I Know What You Are Going Through
"I know what you are going through." Those are the words I say at times to my oldest grandson. He's twelve, going on thirty some days, but some days going on five, and that's the up and down roller coaster most of us experience, during that time of our lives. The reason I can tell him I understand what he is going through is because, he's, as they say, cut from the same cloth. Our way of dealing with the transitioning from childhood to adulthood has been passed on through our bloodline. My mother says she had a somewhat difficult time with that period in her life. I had it, my daughter (his mother) had it, so to say I understand, I really mean it. Some days you want to be an adult, other days you want to remain a child. While the childhood days are no trouble, it's the adult days that are the hardest, you just don't know what it takes to be an adult, yet you know that's what you want to be.
The fear and trepidation of growing up are waged against the excitement and anticipation, of entering into that phase of your life. Your fear of the unknown, and trepidation about forging ahead, is what looms large in your mind. On the other hand the excitement and anticipation wages its own particular kind of war. You know growing up is inevitable so you forge ahead, undaunted into the unknown.
A Few Of My Personal Experiences
The war for us was obeying the rules. Oh, we knew what they were, and we even knew how to obey them. However, because "we knew better than most adults," (that's what we thought, mind you), we could push the proverbial envelope. Now, I'm not talking about breaking the laws of the land, just household, and maybe school rules. Because we "knew,"what we were doing, we set out to prove it by, breaking the rules, to make our point. For instance, when I was growing up, we had an open fireplace, and my mother always told me to stay clear of it, because it was dangerous. Well, one day I wanted to dry a dress that I wanted to put on, and the fire was blazing, my mother told me not to do it, but I "knew" better than she did, so what did I do. I held that dress as close as I could to the fire, and at first everything was okay, and just as I was feeling full of myself, the dress caught fire, I had to throw the dress in the fire to completely burn up.
Another time, (I was always hard on shoes, and we were too poor for me to get new shoes often), my mother bought me the ugliest gray brogans (ugly shoes of my day), she could find. At least that was my take on it. So what did I do...... after begging my mother to reconsider, two months passed, and those shoes weren't giving, so I took a knife and slit each one about where I usually wore my shoes out, to prove to my mother she was wrong, about these shoes being no better than a prettier pair, and I was right. That story held for about as long as it took for my mother to closely examine them. Now, let's not go into my punishment for those, what I would have called foibles back then, (if I knew what it meant), because it would be too brutal to describe, (smile). These and other things, like these, caused my mother much distress and probably many sleepless nights. Oh, I have a million of them, but suffice it to say my angst at meeting my mother's disapproval didn't deter me from always trying assert my own independence. Also, my daughter has had similar experiences, which I won't go into at this point. However, since we are more alike than different, empathy was the order of the day.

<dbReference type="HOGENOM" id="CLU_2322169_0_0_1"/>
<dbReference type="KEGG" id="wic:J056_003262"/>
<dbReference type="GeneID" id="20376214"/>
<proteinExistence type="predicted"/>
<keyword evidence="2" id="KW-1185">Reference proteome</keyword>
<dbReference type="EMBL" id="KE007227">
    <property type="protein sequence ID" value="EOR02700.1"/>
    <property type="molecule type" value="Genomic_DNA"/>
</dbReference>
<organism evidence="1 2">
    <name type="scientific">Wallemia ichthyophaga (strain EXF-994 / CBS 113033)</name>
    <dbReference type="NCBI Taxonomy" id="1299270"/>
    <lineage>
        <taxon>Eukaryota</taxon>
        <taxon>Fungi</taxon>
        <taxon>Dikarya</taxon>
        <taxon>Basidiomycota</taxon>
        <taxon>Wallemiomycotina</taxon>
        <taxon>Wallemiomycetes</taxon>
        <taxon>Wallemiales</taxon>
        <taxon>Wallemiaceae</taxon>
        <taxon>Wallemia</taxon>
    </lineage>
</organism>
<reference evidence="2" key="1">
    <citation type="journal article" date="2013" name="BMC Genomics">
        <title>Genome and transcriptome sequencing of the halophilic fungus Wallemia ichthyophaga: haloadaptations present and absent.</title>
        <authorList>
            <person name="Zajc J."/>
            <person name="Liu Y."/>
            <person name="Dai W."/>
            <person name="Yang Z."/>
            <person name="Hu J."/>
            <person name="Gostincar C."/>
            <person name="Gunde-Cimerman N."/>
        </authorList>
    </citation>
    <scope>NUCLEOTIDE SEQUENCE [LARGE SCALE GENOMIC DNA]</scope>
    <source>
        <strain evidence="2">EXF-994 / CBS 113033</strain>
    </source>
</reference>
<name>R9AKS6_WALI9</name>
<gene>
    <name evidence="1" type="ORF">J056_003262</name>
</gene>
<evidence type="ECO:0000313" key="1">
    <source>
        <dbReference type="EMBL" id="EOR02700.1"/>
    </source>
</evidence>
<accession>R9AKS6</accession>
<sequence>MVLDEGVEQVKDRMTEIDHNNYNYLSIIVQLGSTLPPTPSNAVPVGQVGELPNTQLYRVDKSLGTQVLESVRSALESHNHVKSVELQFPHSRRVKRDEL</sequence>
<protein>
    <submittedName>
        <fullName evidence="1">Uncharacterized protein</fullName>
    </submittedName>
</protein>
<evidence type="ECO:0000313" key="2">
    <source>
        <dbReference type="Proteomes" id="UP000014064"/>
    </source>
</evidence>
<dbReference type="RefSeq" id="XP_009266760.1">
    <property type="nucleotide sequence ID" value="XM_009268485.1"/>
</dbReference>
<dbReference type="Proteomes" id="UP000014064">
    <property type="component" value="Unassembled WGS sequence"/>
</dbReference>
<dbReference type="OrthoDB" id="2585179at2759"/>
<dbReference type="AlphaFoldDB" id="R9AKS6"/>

By the time my daughter reached that very awkward age, my memory was still fresh about my own actions at that age, so I could say to her, in my lucid moments, "I know what you are going through." Although, I said that, it was still hard to be calm. I told my mother, when I became an adult, that I would eventually have a child that would repay me, but I'd had two boys that led me to believe I'd escaped my eventuality. You see, they were more like my husband, so, as it was, I was sailing on cloud nine. Then it happened, "she" was born.......... my "attitude twin." They use to call me, "miss know it all," and I passed that title on to her. So, the same things I put my mother through, was visited upon me, by "her." Now it's her turn. I told her that she would be repaid (smile). On a serious note if we understand from whence we can, we are better prepared to pass on advice that would aid in hitting the mark we are aiming for.